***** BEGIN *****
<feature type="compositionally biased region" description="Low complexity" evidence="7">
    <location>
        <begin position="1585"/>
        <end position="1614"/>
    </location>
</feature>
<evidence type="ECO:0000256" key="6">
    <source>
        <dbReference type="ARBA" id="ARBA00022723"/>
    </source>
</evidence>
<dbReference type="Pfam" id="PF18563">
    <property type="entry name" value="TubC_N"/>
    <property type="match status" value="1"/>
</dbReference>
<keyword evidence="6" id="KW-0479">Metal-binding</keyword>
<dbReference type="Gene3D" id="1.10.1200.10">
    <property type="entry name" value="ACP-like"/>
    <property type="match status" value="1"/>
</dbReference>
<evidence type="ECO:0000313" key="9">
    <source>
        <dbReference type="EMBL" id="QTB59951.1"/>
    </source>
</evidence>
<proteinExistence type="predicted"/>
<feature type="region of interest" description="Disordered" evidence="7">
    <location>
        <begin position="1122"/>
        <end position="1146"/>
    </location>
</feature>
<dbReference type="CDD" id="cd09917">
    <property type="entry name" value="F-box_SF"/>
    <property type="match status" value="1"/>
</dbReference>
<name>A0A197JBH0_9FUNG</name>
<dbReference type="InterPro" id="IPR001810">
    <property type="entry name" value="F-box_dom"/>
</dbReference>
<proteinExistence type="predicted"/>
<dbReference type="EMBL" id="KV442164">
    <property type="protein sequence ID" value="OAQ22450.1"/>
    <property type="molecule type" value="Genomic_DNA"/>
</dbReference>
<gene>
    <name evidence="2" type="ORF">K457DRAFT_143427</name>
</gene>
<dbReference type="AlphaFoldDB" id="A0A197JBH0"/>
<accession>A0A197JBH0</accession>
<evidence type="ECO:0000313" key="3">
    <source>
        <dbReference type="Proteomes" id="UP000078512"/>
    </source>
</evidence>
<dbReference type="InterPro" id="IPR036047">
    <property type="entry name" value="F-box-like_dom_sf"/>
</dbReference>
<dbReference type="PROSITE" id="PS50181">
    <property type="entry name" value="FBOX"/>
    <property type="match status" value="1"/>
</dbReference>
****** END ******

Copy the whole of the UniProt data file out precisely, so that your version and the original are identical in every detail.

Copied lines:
<feature type="compositionally biased region" description="Low complexity" evidence="7">
    <location>
        <begin position="1585"/>
        <end position="1614"/>
    </location>
</feature>
<evidence type="ECO:0000256" key="6">
    <source>
        <dbReference type="ARBA" id="ARBA00022723"/>
    </source>
</evidence>
<dbReference type="Pfam" id="PF18563">
    <property type="entry name" value="TubC_N"/>
    <property type="match status" value="1"/>
</dbReference>
<keyword evidence="6" id="KW-0479">Metal-binding</keyword>
<dbReference type="Gene3D" id="1.10.1200.10">
    <property type="entry name" value="ACP-like"/>
    <property type="match status" value="1"/>
</dbReference>
<evidence type="ECO:0000313" key="9">
    <source>
        <dbReference type="EMBL" id="QTB59951.1"/>
    </source>
</evidence>
<proteinExistence type="predicted"/>
<feature type="region of interest" description="Disordered" evidence="7">
    <location>
        <begin position="1122"/>
        <end position="1146"/>
    </location>
</feature>
<dbReference type="CDD" id="cd09917">
    <property type="entry name" value="F-box_SF"/>
    <property type="match status" value="1"/>
</dbReference>
<name>A0A197JBH0_9FUNG</name>
<dbReference type="InterPro" id="IPR001810">
    <property type="entry name" value="F-box_dom"/>
</dbReference>
<proteinExistence type="predicted"/>
<dbReference type="EMBL" id="KV442164">
    <property type="protein sequence ID" value="OAQ22450.1"/>
    <property type="molecule type" value="Genomic_DNA"/>
</dbReference>
<gene>
    <name evidence="2" type="ORF">K457DRAFT_143427</name>
</gene>
<dbReference type="AlphaFoldDB" id="A0A197JBH0"/>
<accession>A0A197JBH0</accession>
<evidence type="ECO:0000313" key="3">
    <source>
        <dbReference type="Proteomes" id="UP000078512"/>
    </source>
</evidence>
<dbReference type="InterPro" id="IPR036047">
    <property type="entry name" value="F-box-like_dom_sf"/>
</dbReference>
<dbReference type="PROSITE" id="PS50181">
    <property type="entry name" value="FBOX"/>
    <property type="match status" value="1"/>
</dbReference>